There are artists. There are promoters. And then there was Sascha Brastoff: the best of both.
Marc Bellaire: Master of Modern CeramicsAlthough not as universally recognized as the heavily-promoted Brastoff, Bellaire’s design influence was equally long-lasting. In fact, many amateur ceramists of the period owe their entire technique, for better or worse, to Bellaire. After achieving his own success, Bellaire wrote numerous “how-to” articles for Popular Ceramics, allowing the artistically-deprived (or challenged) to try their hand at bowls, vases, and other vessels featuring his characteristic elongated figures and colorful glazes. Examples of these home-based projects, which often turn up at yard sales, indicate that talent was not always readily transferable.
Born in Toledo in 1925, Marc Bellaire studied at the Chicago Academy of Art and Chicago Art Institute, before moving to California in 1950, and beginning his association with early employer Brastoff. The object shapes and placement of decoration on many Bellaire pieces show the Brastoff influence. A curved-edge central image is often the focal point of a design, echoing the curved edges of the object itself, whether ashtray, bowl, or rounded platter. Bellaire also favored Brastoff’s bold, contrasting colors, and metallic accents. Themes, however, show a much greater variance: Brastoff’s images are often romanticized and ethereal. Bellaire’s fierce Jungle Dancers and blank-faced Mardi Gras celebrants are darker, more knowing, and more exotic.
In the early 1950s, Bellaire branched out on his own, opening the Marc Bellaire Ceramics Studio in Culver City, California. While he produced artware in the Brastoff vein—platters, planters, and the like—the stylistic touch became distinctively Bellaire. Brastoff’s figures, though often whimsical, generally retain normal proportions. Bellaire’s, with arms and legs of exaggerated length, and bizarre or rudimentary features, at times, resemble aliens or stick figures.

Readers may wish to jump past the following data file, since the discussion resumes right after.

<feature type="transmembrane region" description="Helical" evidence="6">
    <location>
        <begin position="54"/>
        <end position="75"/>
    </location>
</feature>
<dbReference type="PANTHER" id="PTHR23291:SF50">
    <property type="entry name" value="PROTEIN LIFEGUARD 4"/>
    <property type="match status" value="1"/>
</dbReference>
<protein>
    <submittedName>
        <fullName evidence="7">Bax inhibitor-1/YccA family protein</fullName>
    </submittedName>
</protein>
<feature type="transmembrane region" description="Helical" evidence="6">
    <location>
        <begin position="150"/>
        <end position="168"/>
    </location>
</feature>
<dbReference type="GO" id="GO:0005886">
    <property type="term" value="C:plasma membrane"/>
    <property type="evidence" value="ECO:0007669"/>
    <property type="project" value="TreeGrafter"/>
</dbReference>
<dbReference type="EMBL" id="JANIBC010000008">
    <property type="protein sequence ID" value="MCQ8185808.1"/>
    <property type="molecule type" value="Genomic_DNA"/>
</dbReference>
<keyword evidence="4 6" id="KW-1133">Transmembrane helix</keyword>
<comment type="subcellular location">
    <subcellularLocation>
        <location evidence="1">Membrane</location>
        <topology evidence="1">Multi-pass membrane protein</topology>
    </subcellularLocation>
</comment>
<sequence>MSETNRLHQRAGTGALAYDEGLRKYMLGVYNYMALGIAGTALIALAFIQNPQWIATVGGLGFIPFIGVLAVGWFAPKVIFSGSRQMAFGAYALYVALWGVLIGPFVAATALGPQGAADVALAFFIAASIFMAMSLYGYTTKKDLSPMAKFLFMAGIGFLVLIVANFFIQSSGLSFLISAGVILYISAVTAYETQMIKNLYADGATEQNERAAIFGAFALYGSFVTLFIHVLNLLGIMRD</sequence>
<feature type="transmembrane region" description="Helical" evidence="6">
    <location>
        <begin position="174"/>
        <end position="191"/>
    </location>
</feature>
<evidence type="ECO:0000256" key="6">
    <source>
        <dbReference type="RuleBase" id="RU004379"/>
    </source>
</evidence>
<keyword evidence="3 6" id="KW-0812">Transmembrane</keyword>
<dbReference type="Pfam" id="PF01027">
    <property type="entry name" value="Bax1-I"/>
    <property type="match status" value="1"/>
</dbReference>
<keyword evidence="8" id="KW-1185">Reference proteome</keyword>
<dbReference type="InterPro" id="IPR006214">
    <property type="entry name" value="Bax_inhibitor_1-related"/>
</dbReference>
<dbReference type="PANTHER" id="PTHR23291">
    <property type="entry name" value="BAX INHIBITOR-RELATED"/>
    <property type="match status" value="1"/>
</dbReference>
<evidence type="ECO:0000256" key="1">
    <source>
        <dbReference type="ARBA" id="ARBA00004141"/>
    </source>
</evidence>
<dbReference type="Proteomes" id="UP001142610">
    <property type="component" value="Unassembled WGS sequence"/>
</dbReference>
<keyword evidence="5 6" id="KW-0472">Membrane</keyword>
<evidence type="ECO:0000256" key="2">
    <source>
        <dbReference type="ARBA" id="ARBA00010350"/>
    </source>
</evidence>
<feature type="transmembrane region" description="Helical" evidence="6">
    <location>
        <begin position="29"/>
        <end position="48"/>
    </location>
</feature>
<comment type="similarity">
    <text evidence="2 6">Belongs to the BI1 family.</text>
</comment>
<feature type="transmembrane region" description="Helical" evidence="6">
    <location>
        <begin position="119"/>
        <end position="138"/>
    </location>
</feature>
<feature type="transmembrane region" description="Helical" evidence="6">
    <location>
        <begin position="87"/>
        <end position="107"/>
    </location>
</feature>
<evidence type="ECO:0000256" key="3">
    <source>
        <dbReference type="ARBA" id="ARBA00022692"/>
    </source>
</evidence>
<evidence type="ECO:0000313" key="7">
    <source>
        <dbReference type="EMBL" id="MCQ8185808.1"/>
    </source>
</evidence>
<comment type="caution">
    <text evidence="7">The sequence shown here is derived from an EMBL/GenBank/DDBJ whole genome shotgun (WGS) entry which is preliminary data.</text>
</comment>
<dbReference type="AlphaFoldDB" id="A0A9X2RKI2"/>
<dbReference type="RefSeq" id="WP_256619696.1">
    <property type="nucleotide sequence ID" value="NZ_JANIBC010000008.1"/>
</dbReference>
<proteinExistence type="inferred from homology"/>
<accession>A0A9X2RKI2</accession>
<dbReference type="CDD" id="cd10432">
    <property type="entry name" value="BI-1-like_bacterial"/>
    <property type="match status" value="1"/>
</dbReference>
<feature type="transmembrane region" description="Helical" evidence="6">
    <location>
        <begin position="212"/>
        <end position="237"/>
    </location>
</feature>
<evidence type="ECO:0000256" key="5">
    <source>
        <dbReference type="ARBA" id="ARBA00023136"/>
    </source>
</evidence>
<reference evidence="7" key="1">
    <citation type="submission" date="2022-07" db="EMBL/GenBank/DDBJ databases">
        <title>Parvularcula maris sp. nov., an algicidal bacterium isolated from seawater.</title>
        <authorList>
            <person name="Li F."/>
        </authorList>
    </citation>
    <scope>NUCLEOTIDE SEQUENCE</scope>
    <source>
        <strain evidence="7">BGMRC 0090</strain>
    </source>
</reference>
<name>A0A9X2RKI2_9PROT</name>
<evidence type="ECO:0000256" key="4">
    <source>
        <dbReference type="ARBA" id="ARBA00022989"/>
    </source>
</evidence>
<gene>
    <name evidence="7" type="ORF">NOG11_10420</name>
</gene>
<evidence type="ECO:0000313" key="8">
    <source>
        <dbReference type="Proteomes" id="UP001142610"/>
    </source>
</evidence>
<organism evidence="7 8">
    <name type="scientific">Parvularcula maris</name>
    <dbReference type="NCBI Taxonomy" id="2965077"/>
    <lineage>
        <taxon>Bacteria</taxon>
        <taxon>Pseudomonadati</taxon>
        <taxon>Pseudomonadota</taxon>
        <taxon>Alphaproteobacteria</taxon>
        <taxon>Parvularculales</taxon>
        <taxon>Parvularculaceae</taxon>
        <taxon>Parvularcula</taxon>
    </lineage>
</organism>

The effect is even more pronounced and startling in the three-dimensional figurines Bellaire produced to accompany such lines as Mardi Gras and Jamaica. Here, the relationship to reality is intriguingly tenuous. While the images are clear, their details are minimal: the featureless Mardi Gras dancer’s carnival mask, or the ballooning sleeves and floppy straw hats of the Jamaica musicians. Bellaire’s ease with the other-worldly came in particularly handy for his large-scale design assignments in Hollywood, Las Vegas, and at Disneyland.
Marc Bellaire’s later designs, until his death in 1994, focused on pots and vases in the southwestern style, with little reference to his earlier work. His pieces can be identified by a full or partial signature on the object surface or reverse.